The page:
McQueeney explained the program in Basalt and talked about how the bike stations themselves are moved throughout the day to follow the traffic. The stations are easy to transport, so if a location isn’t seeing enough traffic, then the racks can be moved.
Phillips said she sees the value in a bike share program on the valley floor, but electric bikes might have to be incorporated to go cross-county.
In Avon, staff is looking into a possible bike-to-rail program, started in other places around the U.S. With train tracks going through the heart of town, a fixed bike-to-rail could help get people off the roads and onto bikes to commute around town.
The problem with the railroad involves collaborating with Union Pacific Railroad, which is hesitant to allow any changes to its lines.
“There are railroad issues in every community,” McQueeney said, adding that the county wants to see which towns have any success with Union Pacific and then prioritize different projects around railroads in other communities.
In collaboration with multiple town entities, the ECO Transit app is being developed to help commuters get around the county easier.
Beaver Creek continues to go down its own path and has its own bus app, which Avon Town Council member Jake Wolf said works “really well.”
CLIMATE ACTION PLAN
Many Eagle County towns are taking a joint approach to the global climate change issue.
Fourteen groups have joined the climate action plan in attempts to reduce the county’s carbon footprint. The plan allows towns to adopt as much, or as little, of the plan as their elected officials want.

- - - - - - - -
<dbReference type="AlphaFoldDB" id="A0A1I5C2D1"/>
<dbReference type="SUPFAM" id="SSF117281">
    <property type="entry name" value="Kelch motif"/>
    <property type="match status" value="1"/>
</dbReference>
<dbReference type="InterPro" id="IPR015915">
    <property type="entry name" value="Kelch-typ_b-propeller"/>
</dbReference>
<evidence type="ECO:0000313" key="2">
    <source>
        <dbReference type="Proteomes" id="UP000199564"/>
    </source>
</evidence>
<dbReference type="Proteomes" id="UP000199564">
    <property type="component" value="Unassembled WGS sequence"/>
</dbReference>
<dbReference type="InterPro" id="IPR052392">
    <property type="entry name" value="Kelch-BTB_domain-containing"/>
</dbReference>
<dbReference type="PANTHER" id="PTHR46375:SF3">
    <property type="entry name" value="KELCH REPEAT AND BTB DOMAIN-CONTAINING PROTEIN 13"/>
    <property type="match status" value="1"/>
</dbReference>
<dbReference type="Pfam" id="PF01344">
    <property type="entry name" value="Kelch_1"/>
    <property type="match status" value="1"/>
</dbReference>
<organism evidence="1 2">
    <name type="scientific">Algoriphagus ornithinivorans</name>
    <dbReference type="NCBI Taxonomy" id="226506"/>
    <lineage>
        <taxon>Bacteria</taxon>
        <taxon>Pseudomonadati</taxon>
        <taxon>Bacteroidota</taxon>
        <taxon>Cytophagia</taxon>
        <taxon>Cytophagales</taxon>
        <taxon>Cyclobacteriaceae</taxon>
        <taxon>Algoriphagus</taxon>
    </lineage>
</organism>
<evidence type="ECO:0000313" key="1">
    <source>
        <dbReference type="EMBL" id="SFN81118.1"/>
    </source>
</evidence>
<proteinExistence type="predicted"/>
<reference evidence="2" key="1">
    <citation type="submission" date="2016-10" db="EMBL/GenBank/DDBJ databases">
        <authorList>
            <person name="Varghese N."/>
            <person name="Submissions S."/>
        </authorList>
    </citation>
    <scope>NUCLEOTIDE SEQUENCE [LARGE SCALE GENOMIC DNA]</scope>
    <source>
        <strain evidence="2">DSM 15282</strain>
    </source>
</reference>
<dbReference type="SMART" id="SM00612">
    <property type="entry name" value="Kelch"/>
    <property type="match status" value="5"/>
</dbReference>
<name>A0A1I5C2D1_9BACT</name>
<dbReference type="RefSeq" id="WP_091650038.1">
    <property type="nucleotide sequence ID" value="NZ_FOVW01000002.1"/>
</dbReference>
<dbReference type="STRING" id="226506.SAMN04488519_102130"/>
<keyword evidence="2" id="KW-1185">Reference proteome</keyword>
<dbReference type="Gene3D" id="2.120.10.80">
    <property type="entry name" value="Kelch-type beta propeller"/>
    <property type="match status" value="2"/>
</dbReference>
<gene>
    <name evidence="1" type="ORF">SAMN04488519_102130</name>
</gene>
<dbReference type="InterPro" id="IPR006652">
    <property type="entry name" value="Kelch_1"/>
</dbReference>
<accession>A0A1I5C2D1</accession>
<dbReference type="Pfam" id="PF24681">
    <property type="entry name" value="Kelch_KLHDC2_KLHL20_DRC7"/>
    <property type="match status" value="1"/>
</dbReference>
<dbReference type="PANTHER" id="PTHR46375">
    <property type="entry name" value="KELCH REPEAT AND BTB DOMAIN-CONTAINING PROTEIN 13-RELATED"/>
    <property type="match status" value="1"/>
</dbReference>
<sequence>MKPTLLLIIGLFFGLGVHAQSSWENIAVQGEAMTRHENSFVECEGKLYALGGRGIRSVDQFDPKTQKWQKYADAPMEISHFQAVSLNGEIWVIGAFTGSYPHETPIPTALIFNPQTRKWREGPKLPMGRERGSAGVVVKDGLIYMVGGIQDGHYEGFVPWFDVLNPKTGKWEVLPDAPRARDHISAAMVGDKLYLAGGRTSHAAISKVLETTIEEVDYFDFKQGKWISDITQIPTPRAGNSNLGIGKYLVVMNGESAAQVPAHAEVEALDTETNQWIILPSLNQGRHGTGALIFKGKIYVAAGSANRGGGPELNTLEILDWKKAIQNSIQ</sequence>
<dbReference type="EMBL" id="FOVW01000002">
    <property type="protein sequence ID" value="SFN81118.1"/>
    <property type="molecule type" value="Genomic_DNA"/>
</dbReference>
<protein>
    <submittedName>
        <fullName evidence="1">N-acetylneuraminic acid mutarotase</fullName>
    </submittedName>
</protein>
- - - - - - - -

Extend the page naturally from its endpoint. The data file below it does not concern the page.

On the county level, climate has become one of the “hottest items” of discussion, Ryan said. Eagle County has staff dedicated to the topic and is considering making a department for it.
Avon’s coming meetings include a look at the climate action plan and what the town wants to prioritize moving forward.
Eagle County fixed leaky buildings and added solar energy sources, reducing greenhouse gases and saving taxpayers $300,000 a year, Ryan said.
Avon is considering a Pay As You Go program for trash, which would charge based on how much trash you produce, incentivizing people to recycle more.
“I think as a society we are moving in that direction,” Ryan said of recycling.
Ryan said the county’s sustainability staff can help find haulers when the town’s current recycling contract is up.
“It’s the first step,” McQueeney said. “The plan is out there. There’s a lot of different ways you can take that plan.”
The gathering Tuesday was also an opportunity for members of the council to ask the commissioners to clarify county services provided to both towns and unincorporated areas. Towns, which pay a .5 percent sales tax into the county’s general fund, tend to believe they aren’t receiving adequate service for the revenue they provide.
“Everyone sort of thinks they’re getting short-changed,” Ryan said. “It’s good to look at the data and better understand each other’s needs.”
Ryan cited similar concerns from El Jebel and Basalt, where the county examined the numbers and found the town is actually being subsidized a little bit.
Fancher and Phillips said they have heard concerns around town about “fairness” regarding police services.
With common goals and challenges moving forward, county officials and towns will continue to collaborate to move in the right direction.
“We really appreciate the partnership with you,” Ryan told the council.
Reporter Ross Leonhart can be reached at 970-748-2915 and email@example.com. Follow him on Instagram at colorado_livin_on_the_hill.